If you could give advice to your younger self, what advice would you give? This is a question I think about quite a lot. The little kid I used to be wouldn’t believe you if you told him this is where he’d be today. I’d just tell him to keep shooting high and that eventually all his dreams would slowly fall into place. He just has to give it time. I can still remember wanting my own fishing jersey more than anything else as a little kid, and I honestly don’t think 8-year-old Alex would be able to handle seeing himself on a stage, with a jersey, taking home a trophy. But these things don’t just happen, and I’d make sure he knows that he has to work for it every step of the way.
What do you want to see in the future of Trout Unlimited or in conservation? I’d like to see more people aware of conservation efforts and their effects on the world around them. I feel like much of what we do goes unnoticed by anyone who isn’t directly involved. I’d also like to see more people like myself involved. After going to a few local chapter meetings I found out very quickly that Trout Unlimited is occupied by anyone but young minorities. I was the youngest in the room by about 20 years. My friend Chris, who is in his late 30s, is the only reason that number is as low as it is. Without him, I’d say I was the youngest by about 40 years. I believe it’s up to my generation to take the torch of conservation that they are being handed and run with it. We need it now more than ever.
What is an example of something awesome you’ve seen that helps make conservation or fishing more inclusive to new groups of people? I have volunteered with a group here in central Texas called the Fin Addict Angler Foundation. They teach under-privileged kids about fishing and conservation during their free clinics. It’s amazing to see these kids discover a world they never knew existed, and it only gets better when they feel a fish on the line. There is a sparkle in their eyes you just can’t find anywhere else.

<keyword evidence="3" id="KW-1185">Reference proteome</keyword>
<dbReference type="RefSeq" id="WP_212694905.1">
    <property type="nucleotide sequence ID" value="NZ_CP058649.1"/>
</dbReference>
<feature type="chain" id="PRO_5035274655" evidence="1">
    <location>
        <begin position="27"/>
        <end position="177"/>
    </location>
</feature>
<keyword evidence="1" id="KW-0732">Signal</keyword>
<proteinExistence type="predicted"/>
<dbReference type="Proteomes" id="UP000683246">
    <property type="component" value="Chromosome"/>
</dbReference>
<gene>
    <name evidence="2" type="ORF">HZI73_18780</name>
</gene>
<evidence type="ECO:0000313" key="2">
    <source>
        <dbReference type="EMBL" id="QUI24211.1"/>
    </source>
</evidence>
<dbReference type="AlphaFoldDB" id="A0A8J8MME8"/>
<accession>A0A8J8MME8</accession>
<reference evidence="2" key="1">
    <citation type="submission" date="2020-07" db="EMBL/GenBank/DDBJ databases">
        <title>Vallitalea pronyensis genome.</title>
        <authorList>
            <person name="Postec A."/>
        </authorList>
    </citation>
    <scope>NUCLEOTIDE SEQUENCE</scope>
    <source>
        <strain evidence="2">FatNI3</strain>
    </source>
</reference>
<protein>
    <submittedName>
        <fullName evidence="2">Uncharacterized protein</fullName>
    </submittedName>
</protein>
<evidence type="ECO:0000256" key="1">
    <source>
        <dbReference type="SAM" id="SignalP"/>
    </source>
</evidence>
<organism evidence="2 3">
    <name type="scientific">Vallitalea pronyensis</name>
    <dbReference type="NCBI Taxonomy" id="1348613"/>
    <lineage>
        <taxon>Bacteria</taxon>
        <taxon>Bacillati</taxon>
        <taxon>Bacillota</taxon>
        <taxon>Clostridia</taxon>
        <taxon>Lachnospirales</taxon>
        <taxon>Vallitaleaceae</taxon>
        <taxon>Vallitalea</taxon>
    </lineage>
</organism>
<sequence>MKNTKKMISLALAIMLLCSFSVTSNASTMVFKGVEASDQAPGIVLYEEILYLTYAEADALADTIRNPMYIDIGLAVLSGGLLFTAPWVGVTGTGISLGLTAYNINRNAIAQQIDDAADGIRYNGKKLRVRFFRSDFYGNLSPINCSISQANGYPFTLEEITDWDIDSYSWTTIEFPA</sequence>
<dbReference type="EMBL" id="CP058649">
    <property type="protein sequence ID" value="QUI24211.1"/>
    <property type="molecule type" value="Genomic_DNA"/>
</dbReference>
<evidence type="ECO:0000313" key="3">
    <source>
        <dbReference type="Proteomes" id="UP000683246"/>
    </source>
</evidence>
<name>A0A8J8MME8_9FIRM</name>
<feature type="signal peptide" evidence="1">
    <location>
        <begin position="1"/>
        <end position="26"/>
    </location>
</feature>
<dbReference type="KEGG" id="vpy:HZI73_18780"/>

Name a person you admire. Why do you admire them? I’m sure he’ll get a kick from reading this, but I greatly admire my friend and neighbor Vincent Davidson. He’s my old fishing partner’s dad and captained our boat for a season. My friend moved out, but Vince and I still keep in touch. He would take me out bass fishing because he knew my family didn’t have a boat, and when my parents were busy, he’d take me down to the river and we’d spend hours chasing trout. The man never asked for anything in return. He did it purely out of the kindness of his heart. He is there to lend a helping hand to anyone he might run into on the river, and despite his “grumpy old man” appearance, he is one of the kindest souls I have ever met. He’s a great father, angler and conservationist. I think we should all try to be just a little more like Vincent Davidson.
Why Trout Unlimited? I can’t really tell you why Trout Unlimited. It all just kinda’ fell into place day by day. I think this path just formed itself long before I decided where I wanted to go. I’ve always had a passion for fishing and the outdoors, and TU does a lot to protect the things I love, so it just seemed like a natural fit. I don’t think I would put forth half the effort that I do towards conservation if it weren’t for Trout Unlimited. I’m not sure that I would have done much to find a trout outside of the Guadalupe River if I didn’t know what I know now. I really do owe it all to TU and the wonderful people that keep its wheels turning.
If you want to join Alex and grow the community and work of Trout Unlimited, we encourage you to become a member! For a discounted first-time membership, click here: https://gifts.tu.org/we-are-tu